If charged as a misdemeanor, a conviction may bring with it a jail sentence of up to 1 year in county jail and/or a maximum fine of $1,000. A felony conviction may bring with it a sentence of up to 3 years in state prison and/or a fine of $10,000. In addition to criminal penalties, you may also be subject to civil liabilities; the California legislature recently passed phishing crime law that allows victims to recover $5,000 to $500,000 for each violation.

Cyber Stalking
Under California Penal Code section 616.9, any person who willfully, maliciously, and repeatedly follows or harasses another person and who makes a credible threat with the intent to place that person in reasonable fear for his or her safety is guilty of the crime of stalking – even if it was committed solely with the use of a computer.

To be convicted the prosecution must prove that the defendant committed any of the above-mentioned acts with the intent to cause the victim to fear for his/her own safety. Harassment is defined as an intentional course of conduct directed at a specific person that seriously annoys, alarms, torments, or terrorizes without any legitimate purpose to justify it.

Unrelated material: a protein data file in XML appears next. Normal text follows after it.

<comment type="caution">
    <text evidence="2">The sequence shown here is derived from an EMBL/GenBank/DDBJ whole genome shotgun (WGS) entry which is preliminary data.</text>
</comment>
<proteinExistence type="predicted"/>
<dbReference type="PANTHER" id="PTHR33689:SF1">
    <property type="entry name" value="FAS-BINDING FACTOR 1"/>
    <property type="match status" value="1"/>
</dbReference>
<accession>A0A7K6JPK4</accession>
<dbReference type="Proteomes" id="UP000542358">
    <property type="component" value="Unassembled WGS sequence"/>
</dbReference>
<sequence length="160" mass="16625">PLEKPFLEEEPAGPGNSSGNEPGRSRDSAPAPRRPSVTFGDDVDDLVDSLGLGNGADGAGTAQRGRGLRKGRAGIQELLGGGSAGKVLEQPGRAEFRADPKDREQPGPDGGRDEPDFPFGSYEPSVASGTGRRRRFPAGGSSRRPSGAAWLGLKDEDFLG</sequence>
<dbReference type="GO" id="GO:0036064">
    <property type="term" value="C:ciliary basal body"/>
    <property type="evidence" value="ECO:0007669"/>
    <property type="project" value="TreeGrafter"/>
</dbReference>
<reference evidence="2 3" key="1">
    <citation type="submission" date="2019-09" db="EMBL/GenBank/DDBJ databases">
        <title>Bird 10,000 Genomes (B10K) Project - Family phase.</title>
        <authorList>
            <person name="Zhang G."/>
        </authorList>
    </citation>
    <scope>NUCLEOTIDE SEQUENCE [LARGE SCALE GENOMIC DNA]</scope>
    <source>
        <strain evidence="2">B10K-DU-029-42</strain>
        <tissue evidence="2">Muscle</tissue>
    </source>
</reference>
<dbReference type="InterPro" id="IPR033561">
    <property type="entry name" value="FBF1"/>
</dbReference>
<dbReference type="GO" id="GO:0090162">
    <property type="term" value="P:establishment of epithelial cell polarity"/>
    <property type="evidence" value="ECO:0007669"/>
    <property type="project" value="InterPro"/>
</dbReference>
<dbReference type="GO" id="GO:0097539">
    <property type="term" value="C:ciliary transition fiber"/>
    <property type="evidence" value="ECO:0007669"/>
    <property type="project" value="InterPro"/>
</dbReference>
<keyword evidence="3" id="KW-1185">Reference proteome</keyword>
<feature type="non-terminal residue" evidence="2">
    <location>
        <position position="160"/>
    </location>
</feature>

Illegal Downloading
It is a federal crime, rather than a state crime, for any person to willfully violate a copyright. The penalties include a prison sentence that can range from 5 to 10 years as well as heavy fines, depending on the retail value of the copyrighted works (18 U.S.C.S. §2319).

For more information, go to www.wklaw.com and read our Internet Crimes section. You will find invaluable information on the charges that you or a loved one may be facing, as well as the possible defenses.

The consequences of being convicted of an internet crime involves lengthy jail sentence. With so much at stake it is essential that you speak with an experienced criminal defense attorney before taking any action on your case. Wallin & Klarich has over 30 years of experience defending the rights of our clients. Call us at (888) 749-0034 to learn more about your legal rights. We will be there when you call.